I love a sunburnt country, a land of sweeping plains.
Of ragged mountain ranges, of droughts and flooding rains.
I love her far horizons, I love her jewelled sea.
Her beauty and her terror, the wide brown land for me!
An excerpt from “My Country” by Dorothea Mackellar 1889- my favourite Australian poet
Our family and the Pratt family became friends in 2007. We were in the midst of a long Australian drought, our wheat crop was failing and we were offloading cattle as there was no feed. It was then that we began looking for an opportunity to experience life elsewhere for a while. Mark and Wendy offered us the amazing chance to live and work on Pratt Ranch while our own ranch healed. I am honoured to be a guest writer for Wendy’s blog and to share our story of a rancher’s life in Cowra, Australia.
Rodney and I live on the Johnston family ranch with our three daughters Anna (12), Kate (10) and Sophie (8). We are about 200 miles west of Sydney, over the Great Dividing Mountain Range which snakes its way down the length of eastern Australia. We have approximately 1500 acres which is an average sized holding for this area. I work in town each day as an elementary school teacher where our girls go to school. Rodney works the farm and we also own another business delivering milk products to schools, retail outlets, retirement homes etc in and around town. Life is full!
Our town of Cowra is in the Lachlan Valley which is primarily a sheep and cropping area. Farmers sow wheat, canola and oats in April/ May and then look for the winter rains from June to August. Harvest is usually in November/December. We have a mixed bag on our ranch, a couple of nearby dairies need good pasture for their heifers, so we offer agistment for these heifers and are paid a premium for weight gain. We also trade steers, with Angus cattle attracting the highest prices. We grow oats and alfalfa to ensure year round quality of feed. Our business has changed significantly from 10 years ago, a more careful grazing and pasture management plan with a more holistic overall approach means that we can maintain production without the cost of expensive fertilizers and weed spraying.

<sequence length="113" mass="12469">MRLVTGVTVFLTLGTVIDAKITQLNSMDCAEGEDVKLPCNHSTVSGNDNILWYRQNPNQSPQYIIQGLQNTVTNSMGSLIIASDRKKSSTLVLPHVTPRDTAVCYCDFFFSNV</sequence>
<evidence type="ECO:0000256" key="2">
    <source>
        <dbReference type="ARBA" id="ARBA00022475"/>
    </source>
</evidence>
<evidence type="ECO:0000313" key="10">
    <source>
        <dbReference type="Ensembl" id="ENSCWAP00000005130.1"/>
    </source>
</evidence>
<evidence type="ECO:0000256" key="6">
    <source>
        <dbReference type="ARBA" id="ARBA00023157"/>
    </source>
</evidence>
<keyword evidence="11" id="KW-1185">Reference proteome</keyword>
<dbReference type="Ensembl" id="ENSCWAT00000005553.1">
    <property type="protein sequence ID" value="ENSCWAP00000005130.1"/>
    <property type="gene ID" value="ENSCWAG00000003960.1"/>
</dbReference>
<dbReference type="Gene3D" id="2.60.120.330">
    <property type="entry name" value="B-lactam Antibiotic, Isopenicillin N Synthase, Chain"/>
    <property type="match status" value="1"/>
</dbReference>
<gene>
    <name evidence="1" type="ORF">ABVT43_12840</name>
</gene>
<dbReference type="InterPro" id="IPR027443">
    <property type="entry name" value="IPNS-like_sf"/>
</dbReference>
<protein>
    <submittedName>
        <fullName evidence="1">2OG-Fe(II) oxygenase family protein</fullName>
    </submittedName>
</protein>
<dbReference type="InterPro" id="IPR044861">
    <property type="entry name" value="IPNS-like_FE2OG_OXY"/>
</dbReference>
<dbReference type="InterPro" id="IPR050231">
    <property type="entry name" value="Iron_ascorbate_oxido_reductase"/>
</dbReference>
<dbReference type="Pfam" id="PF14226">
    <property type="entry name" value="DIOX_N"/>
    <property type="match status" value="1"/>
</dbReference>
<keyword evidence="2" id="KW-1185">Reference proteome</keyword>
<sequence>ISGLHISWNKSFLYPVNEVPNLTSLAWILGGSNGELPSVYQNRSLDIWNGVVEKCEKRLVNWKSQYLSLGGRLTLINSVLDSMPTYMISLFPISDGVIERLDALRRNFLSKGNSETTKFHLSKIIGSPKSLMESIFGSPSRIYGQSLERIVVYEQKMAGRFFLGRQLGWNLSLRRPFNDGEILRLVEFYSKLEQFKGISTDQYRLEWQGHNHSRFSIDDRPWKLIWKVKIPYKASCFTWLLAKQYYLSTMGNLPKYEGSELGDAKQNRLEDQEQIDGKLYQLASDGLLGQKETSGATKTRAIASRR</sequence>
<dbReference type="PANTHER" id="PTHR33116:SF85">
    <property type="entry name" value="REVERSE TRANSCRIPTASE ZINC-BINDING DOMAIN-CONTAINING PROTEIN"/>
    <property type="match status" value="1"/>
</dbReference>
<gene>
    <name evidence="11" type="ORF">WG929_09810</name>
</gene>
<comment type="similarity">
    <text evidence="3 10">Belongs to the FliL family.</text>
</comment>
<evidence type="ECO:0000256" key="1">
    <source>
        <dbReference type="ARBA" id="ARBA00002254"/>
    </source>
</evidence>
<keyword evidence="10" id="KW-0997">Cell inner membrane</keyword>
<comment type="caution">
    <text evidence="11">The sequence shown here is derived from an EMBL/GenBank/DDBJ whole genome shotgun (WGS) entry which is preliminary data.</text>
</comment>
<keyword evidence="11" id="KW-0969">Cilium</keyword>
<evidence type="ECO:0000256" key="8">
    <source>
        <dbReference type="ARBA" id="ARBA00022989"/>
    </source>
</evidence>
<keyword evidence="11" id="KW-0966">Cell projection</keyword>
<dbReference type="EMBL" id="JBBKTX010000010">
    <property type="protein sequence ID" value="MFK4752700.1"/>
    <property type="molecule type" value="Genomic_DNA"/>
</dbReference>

If you stand on the highest point on our ranch you can see all that our valley has to offer. The Lachlan River is the defining feature of our landscape and the lifeblood of our community. It flows into Wyangala Dam about 30 kilometres upstream from town and from there water release is regulated to suit the environmental and farming requirements further downstream. You can see many productive farms along its length, ranging from alfalfa crops, vineyards, vegetable farms, livestock and many winter crops. As well as having a practical/commercial application, Wyangala Dam provides us with a summer oasis. Most weekends in summer are spent with friends, water skiing and enjoying the backwaters of this huge body of water. It is the place to be on a hot summer’s day and it was a fun place to camp with friends over the recent Easter break.
When I think about the similarities between the Australian and American rancher I think that we are all custodians of our environments, taking care to nurture what we have in order to manage the balance between income and stewardship. My family is lucky to have experienced ranching life in both countries, the common bonds of family, love, respect and friendship link us all. Spending 10 months with the Pratt family was filled with such wonderful experiences and memories that we are forever thankful. We forged lifelong friendships and bonds that we would never have found if not for the incredible generosity of Wendy and Mark, Callie, Seth, Anna, Anita and Gary, Bonnie and Aunt Anita.
- Therese Johnston
|Sophie, Anna, and Kate|
|Therese and Rodney|